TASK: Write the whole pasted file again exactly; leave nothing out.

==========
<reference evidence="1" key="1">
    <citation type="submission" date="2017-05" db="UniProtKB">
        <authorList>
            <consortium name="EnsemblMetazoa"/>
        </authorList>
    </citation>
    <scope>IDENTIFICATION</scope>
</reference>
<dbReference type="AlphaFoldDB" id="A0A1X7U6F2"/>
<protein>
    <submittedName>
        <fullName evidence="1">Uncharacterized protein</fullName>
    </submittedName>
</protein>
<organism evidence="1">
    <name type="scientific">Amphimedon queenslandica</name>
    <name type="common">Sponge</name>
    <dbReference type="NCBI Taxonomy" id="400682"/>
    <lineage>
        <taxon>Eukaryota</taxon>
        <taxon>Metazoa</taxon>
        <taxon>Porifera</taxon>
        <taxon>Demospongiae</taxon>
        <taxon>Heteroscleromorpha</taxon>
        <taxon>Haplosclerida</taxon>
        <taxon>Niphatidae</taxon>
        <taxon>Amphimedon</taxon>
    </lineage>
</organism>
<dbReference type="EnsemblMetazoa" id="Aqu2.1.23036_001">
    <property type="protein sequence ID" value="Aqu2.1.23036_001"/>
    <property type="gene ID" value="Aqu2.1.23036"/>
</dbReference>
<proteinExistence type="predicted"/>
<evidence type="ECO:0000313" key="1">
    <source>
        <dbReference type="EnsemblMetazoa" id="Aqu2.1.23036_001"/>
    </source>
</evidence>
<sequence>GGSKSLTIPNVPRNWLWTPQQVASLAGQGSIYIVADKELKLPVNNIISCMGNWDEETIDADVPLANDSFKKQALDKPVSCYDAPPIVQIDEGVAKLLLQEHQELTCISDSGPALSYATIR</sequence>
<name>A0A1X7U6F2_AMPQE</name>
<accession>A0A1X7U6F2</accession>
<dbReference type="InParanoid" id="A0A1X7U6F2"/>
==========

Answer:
<reference evidence="1" key="1">
    <citation type="submission" date="2017-05" db="UniProtKB">
        <authorList>
            <consortium name="EnsemblMetazoa"/>
        </authorList>
    </citation>
    <scope>IDENTIFICATION</scope>
</reference>
<dbReference type="AlphaFoldDB" id="A0A1X7U6F2"/>
<protein>
    <submittedName>
        <fullName evidence="1">Uncharacterized protein</fullName>
    </submittedName>
</protein>
<organism evidence="1">
    <name type="scientific">Amphimedon queenslandica</name>
    <name type="common">Sponge</name>
    <dbReference type="NCBI Taxonomy" id="400682"/>
    <lineage>
        <taxon>Eukaryota</taxon>
        <taxon>Metazoa</taxon>
        <taxon>Porifera</taxon>
        <taxon>Demospongiae</taxon>
        <taxon>Heteroscleromorpha</taxon>
        <taxon>Haplosclerida</taxon>
        <taxon>Niphatidae</taxon>
        <taxon>Amphimedon</taxon>
    </lineage>
</organism>
<dbReference type="EnsemblMetazoa" id="Aqu2.1.23036_001">
    <property type="protein sequence ID" value="Aqu2.1.23036_001"/>
    <property type="gene ID" value="Aqu2.1.23036"/>
</dbReference>
<proteinExistence type="predicted"/>
<evidence type="ECO:0000313" key="1">
    <source>
        <dbReference type="EnsemblMetazoa" id="Aqu2.1.23036_001"/>
    </source>
</evidence>
<sequence>GGSKSLTIPNVPRNWLWTPQQVASLAGQGSIYIVADKELKLPVNNIISCMGNWDEETIDADVPLANDSFKKQALDKPVSCYDAPPIVQIDEGVAKLLLQEHQELTCISDSGPALSYATIR</sequence>
<name>A0A1X7U6F2_AMPQE</name>
<accession>A0A1X7U6F2</accession>
<dbReference type="InParanoid" id="A0A1X7U6F2"/>